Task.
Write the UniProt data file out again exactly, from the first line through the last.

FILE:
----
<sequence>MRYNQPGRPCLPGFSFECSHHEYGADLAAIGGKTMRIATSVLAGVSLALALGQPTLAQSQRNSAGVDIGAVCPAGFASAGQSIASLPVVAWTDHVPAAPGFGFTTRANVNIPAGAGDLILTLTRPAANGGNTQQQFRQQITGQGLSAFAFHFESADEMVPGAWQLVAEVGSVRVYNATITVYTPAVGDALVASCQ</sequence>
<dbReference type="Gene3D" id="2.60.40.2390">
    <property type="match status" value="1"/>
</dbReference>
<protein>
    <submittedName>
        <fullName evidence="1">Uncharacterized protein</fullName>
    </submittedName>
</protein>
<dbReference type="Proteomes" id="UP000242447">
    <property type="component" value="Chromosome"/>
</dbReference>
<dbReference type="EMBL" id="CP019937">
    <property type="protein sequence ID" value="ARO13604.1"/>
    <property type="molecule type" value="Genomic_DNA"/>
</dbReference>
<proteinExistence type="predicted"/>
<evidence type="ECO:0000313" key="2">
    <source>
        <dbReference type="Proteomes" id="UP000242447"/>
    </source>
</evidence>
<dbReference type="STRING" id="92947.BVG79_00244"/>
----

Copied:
<sequence>MRYNQPGRPCLPGFSFECSHHEYGADLAAIGGKTMRIATSVLAGVSLALALGQPTLAQSQRNSAGVDIGAVCPAGFASAGQSIASLPVVAWTDHVPAAPGFGFTTRANVNIPAGAGDLILTLTRPAANGGNTQQQFRQQITGQGLSAFAFHFESADEMVPGAWQLVAEVGSVRVYNATITVYTPAVGDALVASCQ</sequence>
<dbReference type="Gene3D" id="2.60.40.2390">
    <property type="match status" value="1"/>
</dbReference>
<protein>
    <submittedName>
        <fullName evidence="1">Uncharacterized protein</fullName>
    </submittedName>
</protein>
<dbReference type="Proteomes" id="UP000242447">
    <property type="component" value="Chromosome"/>
</dbReference>
<dbReference type="EMBL" id="CP019937">
    <property type="protein sequence ID" value="ARO13604.1"/>
    <property type="molecule type" value="Genomic_DNA"/>
</dbReference>
<proteinExistence type="predicted"/>
<evidence type="ECO:0000313" key="2">
    <source>
        <dbReference type="Proteomes" id="UP000242447"/>
    </source>
</evidence>
<dbReference type="STRING" id="92947.BVG79_00244"/>